The captain of a support ship to the Royal Navy has paid tribute to his crew after the ship returned to Plymouth today (Friday) after nearly two years on deployment.
Captain Nigel Budd, the commanding officer of Royal Fleet Auxiliary Gold Rover, said: “I am delighted to return to the UK after this very successful 21 month deployment. Our return is the end of a another chapter in the proud task of continuous RFA logistic support to the South Atlantic since 1982, which for the majority of the time has been provided by a ‘Rover’ class vessel.’’
In order to keep Royal Naval warships on station at sea the ship has travelled 91,860 nautical miles since leaving Portland in Dorset in August 2011. It arrived back at HM Naval Base, Devonport, having racked up 7,789 man-hours on watch and travelled an average speed of 11.8 knots while refuelling and restoring Royal Navy ships on patrol with food, equipment, spares, medical supplies, water and other stocks as well as taking part in exercises and carrying troops taking part.
Captain Budd added: “Of course the tasking and activities of the ships have evolved during this period, and I am proud that the ship and my ship’s company have been recognised for the versatility and fortitude that has shown in the widest range of activities and areas, all in the generally extreme conditions of the South Atlantic.’’
RFA Gold Rover has spent most of its epic patrol in the South Atlantic and travelled to the Falklands with stops in the Gran Canarias, Ascension, St Helena, South Africa and Africa while ensuring warships on patrol were kept at sea without the need to go into ports. The ship has marked the Queen’s Diamond Jubilee and the Falklands Conflict 30th anniversary in this period.
During its time down South the ship restored with HMS Montrose, HMS Edinburgh, HMS Clyde and HMS Protector and visited islands on diplomatic and reassurance missions and an exercise involving taking on board 90 soldiers. Veterans from the South Atlantic Association were also embarked – four survivors of RFA Sir Galahad and one widow and laid a wreath over the spot where the ship was sunk during the 1982 Falklands Conflict. Christmas 2011 and New Year 2012 was spent in Simons Town in South Africa for a maintenance period.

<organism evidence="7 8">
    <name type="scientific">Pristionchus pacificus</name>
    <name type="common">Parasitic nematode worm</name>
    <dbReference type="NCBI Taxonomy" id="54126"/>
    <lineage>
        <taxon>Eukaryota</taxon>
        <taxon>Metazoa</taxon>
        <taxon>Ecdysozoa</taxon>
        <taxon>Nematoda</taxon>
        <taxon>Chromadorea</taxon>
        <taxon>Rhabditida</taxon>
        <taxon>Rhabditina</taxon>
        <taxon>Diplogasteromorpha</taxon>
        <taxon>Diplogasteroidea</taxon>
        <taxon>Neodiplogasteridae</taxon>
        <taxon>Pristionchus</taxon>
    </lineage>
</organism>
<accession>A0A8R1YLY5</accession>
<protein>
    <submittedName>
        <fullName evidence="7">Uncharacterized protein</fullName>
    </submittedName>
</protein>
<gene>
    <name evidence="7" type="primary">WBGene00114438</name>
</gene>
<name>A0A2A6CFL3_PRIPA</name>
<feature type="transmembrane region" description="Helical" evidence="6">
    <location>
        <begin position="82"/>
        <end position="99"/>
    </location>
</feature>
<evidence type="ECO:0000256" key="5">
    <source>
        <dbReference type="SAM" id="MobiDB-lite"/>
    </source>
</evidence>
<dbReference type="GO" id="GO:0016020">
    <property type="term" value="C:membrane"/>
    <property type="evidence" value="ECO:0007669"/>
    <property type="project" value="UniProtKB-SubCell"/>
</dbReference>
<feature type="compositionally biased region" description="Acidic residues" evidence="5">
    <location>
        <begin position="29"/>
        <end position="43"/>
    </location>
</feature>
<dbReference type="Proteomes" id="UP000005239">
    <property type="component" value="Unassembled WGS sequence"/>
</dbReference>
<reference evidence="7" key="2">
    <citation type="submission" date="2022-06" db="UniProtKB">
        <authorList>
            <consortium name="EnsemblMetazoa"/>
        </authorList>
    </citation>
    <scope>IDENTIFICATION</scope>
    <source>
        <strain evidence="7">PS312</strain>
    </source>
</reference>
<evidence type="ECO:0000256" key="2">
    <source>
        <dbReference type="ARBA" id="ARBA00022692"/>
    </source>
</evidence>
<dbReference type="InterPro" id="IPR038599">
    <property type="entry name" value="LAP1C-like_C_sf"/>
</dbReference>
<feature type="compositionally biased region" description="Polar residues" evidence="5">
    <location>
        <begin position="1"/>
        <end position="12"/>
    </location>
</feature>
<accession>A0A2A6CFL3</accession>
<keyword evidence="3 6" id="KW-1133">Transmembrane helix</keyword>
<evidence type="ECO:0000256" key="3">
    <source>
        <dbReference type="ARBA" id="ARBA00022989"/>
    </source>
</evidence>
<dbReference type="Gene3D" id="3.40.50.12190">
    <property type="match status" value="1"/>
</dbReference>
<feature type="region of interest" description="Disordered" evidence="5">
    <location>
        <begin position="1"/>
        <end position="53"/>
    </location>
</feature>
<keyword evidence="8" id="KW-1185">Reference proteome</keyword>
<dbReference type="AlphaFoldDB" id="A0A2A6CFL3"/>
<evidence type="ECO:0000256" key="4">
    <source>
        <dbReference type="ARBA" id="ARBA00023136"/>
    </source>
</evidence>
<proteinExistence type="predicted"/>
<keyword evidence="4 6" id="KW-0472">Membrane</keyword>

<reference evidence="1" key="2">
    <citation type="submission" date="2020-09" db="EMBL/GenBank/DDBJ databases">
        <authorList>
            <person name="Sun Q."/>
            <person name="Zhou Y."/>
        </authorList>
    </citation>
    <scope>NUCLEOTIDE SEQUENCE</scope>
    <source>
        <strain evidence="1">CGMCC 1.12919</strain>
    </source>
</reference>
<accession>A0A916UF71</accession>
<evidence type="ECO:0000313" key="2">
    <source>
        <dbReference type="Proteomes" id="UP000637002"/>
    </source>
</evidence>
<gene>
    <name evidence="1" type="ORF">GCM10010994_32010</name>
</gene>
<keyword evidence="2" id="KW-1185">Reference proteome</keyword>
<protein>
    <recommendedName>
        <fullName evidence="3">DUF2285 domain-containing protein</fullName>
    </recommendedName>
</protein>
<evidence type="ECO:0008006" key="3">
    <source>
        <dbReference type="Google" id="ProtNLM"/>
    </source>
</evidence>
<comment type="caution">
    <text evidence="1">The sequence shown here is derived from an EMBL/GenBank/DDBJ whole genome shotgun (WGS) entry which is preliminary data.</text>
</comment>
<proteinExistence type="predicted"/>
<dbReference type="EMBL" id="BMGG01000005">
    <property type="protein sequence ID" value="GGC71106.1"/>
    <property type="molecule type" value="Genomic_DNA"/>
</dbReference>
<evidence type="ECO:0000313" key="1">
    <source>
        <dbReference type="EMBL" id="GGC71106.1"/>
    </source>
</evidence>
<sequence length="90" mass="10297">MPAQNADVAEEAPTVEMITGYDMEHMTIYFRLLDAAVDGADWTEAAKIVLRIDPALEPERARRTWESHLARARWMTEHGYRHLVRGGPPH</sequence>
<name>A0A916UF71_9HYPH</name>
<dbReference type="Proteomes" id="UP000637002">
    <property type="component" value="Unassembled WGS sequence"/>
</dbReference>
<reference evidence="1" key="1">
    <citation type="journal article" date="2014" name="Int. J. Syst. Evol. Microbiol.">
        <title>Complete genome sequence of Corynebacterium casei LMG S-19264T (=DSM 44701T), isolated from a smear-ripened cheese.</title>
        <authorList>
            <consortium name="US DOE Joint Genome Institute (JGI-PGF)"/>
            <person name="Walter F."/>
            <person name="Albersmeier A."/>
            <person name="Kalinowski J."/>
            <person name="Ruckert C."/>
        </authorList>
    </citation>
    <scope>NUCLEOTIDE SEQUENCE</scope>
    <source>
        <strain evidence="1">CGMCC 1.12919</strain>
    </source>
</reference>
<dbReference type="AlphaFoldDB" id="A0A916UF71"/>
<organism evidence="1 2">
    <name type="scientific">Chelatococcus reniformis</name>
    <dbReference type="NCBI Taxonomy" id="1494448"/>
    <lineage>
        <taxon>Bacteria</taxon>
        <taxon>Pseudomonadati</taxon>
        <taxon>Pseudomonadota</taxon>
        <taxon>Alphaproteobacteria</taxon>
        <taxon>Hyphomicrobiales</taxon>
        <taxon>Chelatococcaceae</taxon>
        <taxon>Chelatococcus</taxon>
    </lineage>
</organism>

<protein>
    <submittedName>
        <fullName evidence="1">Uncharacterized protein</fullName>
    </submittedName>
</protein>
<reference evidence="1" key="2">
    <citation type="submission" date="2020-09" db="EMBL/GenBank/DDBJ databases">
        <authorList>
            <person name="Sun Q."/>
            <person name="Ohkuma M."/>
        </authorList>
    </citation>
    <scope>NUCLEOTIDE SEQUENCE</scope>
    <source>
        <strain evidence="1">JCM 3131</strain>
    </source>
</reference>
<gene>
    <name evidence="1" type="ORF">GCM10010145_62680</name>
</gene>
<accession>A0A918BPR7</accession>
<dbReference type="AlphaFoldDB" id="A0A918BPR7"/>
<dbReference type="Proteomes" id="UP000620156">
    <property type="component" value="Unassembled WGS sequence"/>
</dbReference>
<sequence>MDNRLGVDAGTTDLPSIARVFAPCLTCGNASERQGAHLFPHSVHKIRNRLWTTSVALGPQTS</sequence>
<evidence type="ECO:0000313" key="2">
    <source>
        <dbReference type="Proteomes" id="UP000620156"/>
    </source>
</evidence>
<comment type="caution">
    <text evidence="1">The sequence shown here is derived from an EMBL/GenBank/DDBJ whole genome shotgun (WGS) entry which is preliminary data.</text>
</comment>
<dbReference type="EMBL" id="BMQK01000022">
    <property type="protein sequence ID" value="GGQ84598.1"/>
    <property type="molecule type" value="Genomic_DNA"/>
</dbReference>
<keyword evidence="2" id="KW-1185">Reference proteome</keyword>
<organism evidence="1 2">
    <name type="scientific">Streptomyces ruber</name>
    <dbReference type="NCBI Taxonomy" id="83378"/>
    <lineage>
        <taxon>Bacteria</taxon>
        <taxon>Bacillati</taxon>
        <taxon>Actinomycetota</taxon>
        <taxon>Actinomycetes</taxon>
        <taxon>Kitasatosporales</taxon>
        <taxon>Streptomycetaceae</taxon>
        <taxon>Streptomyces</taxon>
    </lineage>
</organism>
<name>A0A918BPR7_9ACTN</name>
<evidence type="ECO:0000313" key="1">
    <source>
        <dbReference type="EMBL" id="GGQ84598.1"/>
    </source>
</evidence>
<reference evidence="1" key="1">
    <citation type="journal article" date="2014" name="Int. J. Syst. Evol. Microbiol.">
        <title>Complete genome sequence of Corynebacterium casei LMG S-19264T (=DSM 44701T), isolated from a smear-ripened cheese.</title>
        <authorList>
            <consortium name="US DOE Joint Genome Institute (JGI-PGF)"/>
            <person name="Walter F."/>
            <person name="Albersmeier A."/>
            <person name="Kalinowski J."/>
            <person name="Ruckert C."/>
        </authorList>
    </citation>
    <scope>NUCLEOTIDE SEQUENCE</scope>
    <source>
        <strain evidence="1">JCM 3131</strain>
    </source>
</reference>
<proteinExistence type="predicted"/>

Last year was spent rounding the Cape of Good Hope and Cape Horn to replenish HMS Montrose and returned to the Falklands where the ship was involved in the 30th Anniversary of the Falklands War. A Memorial Service was held onboard and over the spot of the sunken HMS Sheffield. Battlefield Tours were undertaken by ships staff, with some crew members having served onboard vessels or were boots on the ground back in 1982. This was a time for remembrance and reflection by all.
The Queen’s Diamond Jubilee saw Gold Rover anchored in Ascension and dressed with festive pennants while crew joined in with the celebrations, a big fish fry up and carnival procession. It was also an opportunity for old friends to reunite with former shipmates working there. Captain Budd also presented the crew with their Diamond Jubilee medals.
The ship then re-supplied the new Type 45 destroyer HMS Dauntless and assist in providing maritime security to the Gulf Of Guinea. This was a first for the ship in conducting a replenishment at sea with this class of ship and in providing a presence in this high-threat area.
On return to South Africa the ship was fitted with the new electronic digital chart system while Leading Hand Kelly Duff ran a sponsored Race for Life event in memory of her granddad supported by her colleagues and raised £700 for Cancer Research. Also while on patrol colleagues also bid farewell to Chief Engineering Office Charlie Brown after three years in Gold Rover and 43 years with the Royal Fleet Auxiliary Service. A fine send-off was given, with a surprise tour of a Euro Fighter and a slap-up meal on shore.
The ship embarked on an epic trip accompanying HMS Dauntless to the Equator and back non-stop – a total of 7,213 nautical miles. The crew also enjoyed a visit to see penguins in the South Atlantic where with ice navigation was essential. Amazing and beautiful animals and bergs were seen, including a 19 mile long tabular berg.
The crew spent 2013 New Year in Cape Town and some sailors braved shark-infested waters by diving among them – thankfully all were returned limbs in tact! They also climbed Table Mountain.
RFA Gold Rover escorted HMS Edinburgh to the Equator earlier this year – the last replenishment of the warship with the RFA and its last in the Southern Hemisphere before the destroyer is decommissioned. This was marked with sailor Kevin Mackinnon playing the bagpipes as a tribute.
Maritime security operations took RFA Gold Rover to the Gulf Of Guinea with Plymouth-based HMS Argyll and visited Abidjan on the Ivory Coast then Luanda in Angola and Walvis Bay in Namibia. With both hosted guests to maintain trade and diplomatic links.
RFA Black Rover took over the patrol from Gold Rover, but was still on duty and reported suspected illegal fishing while on its return to the UK. The final leg of the deployment included a visit to Las Palmas and a call to the admiral in charge of the naval base and the Canary Islands’ naval flotilla. The ship will now undergo a short refit.